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Tension Lingers At UC Irvine Long After Oren's Speech

Laura Cueva |
June 20, 2010 | 9:02 p.m. PDT

Staff Reporter

UC Irvine recommended suspension for the Muslim Student Union.
(UC Irvine)

According to documents released Monday, the University of California Irvine is seeking suspension of their student-run Muslim union group after a number of its members interrupted a speech by Israel's ambassador Michael Oren earlier this year.

The recommendation to suspend the group, which was made late this May but not announced until now, came after officials found records of the group's organization to disrupt Oren's speech focused on U.S.-Israeli relations.

School officials found detailed e-mails and meeting minutes that showed the Muslim Student Union had planned to interrupt the speech all along and organized outbursts as a group.

But the Muslim group maintains that the disruptions were acts of individuals and not the group as a whole.

The MSU did do their research however. After the event, Oren wrote the group a letter inviting them to an open discussion with mutual respect, to which MSU responded with their own letter. In it, they somewhat angrily accepted the request, condemning Oren and his denial of Palestinian "apartheid" in Israel, using his background and numerous quotes, both from him and from various revolutionary leaders, against him.

In total, 11 students were arrested and cited for disturbing a public event, although no formal charges have been announced. According to the L.A. Times, students shouted various statements, including "Michael Oren, propagating murder is not an expression of free speech." As one student was taken away by police and Oren resumed, another student would shout something and disrupt the speech all over again.

The university is looking to suspend the group for a year starting in September, due to "disorderly conduct, obstructing university activities, furnishing false information and other violations of campus policy."

While their intentions were good and based on fully informed and educated opinions, I didn't agree with the way they handled themselves during the event. Though the 11 students cooperated fully with police and didn't put up a struggle, shouting and interrupting a speaker at an event won't get you heard and definitely won't advance your cause. Their acquisition of the first amendment didn't do much but get them sent to jail and further their school and their organization's already poor reputations.

...or at least I thought that until I saw this video.

It's clear the students don't agree with their school's decision to invite Oren, whose views they vehemently oppose. Though they were somewhat rude in interrupting, their passion is evident and they actually represented themselves as educated students who, had it not been for their shouts of disapproval, would never have been heard.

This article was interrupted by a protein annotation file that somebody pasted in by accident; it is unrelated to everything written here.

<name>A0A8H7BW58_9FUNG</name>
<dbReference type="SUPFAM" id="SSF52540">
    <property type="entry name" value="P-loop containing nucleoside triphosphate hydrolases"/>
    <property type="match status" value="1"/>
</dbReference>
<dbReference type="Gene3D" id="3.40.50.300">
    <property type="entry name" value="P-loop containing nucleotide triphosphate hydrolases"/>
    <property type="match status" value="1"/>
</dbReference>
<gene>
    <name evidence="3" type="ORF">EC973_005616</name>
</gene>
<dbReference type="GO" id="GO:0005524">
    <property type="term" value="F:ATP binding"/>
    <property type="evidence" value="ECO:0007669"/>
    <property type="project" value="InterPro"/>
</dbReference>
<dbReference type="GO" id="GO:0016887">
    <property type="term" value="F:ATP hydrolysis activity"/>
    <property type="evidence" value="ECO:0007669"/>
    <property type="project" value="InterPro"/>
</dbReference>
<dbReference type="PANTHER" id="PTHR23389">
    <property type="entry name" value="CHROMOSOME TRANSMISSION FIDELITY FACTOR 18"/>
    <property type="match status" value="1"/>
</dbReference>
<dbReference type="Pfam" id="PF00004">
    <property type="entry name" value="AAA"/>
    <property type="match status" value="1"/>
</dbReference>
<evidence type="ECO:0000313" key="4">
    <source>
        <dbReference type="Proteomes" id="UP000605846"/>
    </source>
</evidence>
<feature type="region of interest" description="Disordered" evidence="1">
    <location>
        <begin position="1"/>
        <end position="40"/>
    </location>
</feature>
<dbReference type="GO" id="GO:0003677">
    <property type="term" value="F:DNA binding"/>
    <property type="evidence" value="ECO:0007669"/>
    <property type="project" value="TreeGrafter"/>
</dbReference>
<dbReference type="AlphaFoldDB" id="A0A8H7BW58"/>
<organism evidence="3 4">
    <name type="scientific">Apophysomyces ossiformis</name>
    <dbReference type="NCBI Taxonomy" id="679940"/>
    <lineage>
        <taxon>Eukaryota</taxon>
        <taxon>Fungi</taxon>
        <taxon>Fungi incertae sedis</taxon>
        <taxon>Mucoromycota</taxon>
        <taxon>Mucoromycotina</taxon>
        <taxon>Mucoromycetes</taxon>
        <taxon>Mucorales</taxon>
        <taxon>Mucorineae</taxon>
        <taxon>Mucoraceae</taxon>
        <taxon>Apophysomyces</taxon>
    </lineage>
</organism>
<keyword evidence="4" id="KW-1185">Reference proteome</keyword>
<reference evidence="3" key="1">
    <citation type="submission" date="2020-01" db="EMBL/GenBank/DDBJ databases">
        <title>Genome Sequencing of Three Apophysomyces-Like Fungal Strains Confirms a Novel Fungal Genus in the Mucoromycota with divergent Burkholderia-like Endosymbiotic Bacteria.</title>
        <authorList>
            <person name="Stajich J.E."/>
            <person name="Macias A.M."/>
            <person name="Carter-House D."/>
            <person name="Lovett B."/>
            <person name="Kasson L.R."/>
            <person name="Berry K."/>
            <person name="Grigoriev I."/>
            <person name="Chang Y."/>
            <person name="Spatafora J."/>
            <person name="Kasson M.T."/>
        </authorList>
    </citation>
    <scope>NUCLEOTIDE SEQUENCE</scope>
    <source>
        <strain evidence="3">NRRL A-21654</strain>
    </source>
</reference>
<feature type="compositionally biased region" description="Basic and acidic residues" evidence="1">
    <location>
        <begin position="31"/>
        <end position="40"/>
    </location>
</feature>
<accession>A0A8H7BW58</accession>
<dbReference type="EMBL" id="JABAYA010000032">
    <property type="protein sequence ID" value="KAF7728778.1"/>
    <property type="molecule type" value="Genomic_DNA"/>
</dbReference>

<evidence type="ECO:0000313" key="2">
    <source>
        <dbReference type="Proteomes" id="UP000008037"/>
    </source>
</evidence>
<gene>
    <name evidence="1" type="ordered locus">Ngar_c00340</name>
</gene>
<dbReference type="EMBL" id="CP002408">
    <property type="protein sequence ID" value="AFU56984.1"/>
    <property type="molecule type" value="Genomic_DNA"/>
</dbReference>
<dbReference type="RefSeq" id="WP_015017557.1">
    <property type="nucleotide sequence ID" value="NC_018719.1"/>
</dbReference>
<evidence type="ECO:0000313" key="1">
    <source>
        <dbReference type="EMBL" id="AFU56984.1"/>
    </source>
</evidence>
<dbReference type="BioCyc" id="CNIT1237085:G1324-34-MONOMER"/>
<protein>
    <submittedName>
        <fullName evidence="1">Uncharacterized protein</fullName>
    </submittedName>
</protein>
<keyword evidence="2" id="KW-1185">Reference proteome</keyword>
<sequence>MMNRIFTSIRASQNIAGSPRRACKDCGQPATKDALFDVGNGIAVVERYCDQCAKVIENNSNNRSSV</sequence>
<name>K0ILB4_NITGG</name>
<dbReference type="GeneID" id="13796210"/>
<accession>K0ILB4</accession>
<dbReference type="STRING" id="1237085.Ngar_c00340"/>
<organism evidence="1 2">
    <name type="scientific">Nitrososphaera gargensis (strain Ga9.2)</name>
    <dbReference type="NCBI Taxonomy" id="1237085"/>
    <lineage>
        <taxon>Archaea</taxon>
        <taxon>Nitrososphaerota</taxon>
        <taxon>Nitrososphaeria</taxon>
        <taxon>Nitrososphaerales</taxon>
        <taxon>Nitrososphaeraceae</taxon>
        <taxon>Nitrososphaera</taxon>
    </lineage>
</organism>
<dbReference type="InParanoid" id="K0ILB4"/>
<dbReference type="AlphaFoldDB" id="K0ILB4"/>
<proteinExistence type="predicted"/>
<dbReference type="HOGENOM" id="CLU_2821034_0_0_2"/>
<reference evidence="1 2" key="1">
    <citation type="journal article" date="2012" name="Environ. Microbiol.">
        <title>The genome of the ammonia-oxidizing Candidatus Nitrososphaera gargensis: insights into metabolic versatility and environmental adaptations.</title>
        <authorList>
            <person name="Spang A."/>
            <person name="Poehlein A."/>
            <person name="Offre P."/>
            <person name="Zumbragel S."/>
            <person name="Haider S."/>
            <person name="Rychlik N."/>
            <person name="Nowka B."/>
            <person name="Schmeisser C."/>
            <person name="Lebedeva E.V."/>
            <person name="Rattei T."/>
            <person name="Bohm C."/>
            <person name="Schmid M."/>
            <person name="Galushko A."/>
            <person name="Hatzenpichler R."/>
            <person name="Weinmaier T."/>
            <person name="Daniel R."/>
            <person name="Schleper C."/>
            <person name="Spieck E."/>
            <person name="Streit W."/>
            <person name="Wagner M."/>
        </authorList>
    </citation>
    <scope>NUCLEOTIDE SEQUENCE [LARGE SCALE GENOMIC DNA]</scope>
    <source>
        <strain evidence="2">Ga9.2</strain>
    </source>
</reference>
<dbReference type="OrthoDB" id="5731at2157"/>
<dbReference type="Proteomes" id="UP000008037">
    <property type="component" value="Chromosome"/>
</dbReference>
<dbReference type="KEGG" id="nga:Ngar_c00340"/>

What aren't represented in good light are the people who jeered at the students for interrupting. They literally shouted death threats at the young students, encouraging them to "just become suicide bombers," and aiming vulgar hand gestures their way.

The video provided a chilling view into the racism that Muslim students have to go through on a daily basis, and the comments on the video and other websites only propagate hatred and ignorance toward an immensely complex situation and a suffering people.

I won't pretend to fully understand the Jewish-Palestinian battle that continues to tear apart an already war-torn country, but I now understand how brave these young people were in standing up for what they believed in. Amid shouts of hatred, racial profiling and stereotypical assumptions, they remained strong and kept their cool.

The event has also furthered heated tensions between the school's Jewish and Muslim populations over the students' right to freedom of speech and acts of discrimination.

In 2005, UC Irvine was investigated after claims of incidents of anti-Semitism on campus, including the destruction of a Holocaust memorial and carvings of swastikas nearby, which the university reported but did not publicly acknowledge. The report found that although Muslim students had participated in offensive behavior, their actions arose from opposition to the policies of Israel rather than to Jewish students.

This Monday, Jewish groups praised the university's actions against the Muslim Student Union and found the suspension to be appropriate punishment. Muslim activists, however, found the punishment excessive and did not think the entire group should be punished for the actions of a few.

In addition to a year-long suspension, the group faces 50 hours of community service for each of its members. Muslim students would no longer have any representation on campus if the suspension goes through.

Those who shouted death threats at the young students, on the other hand, remain at large. 



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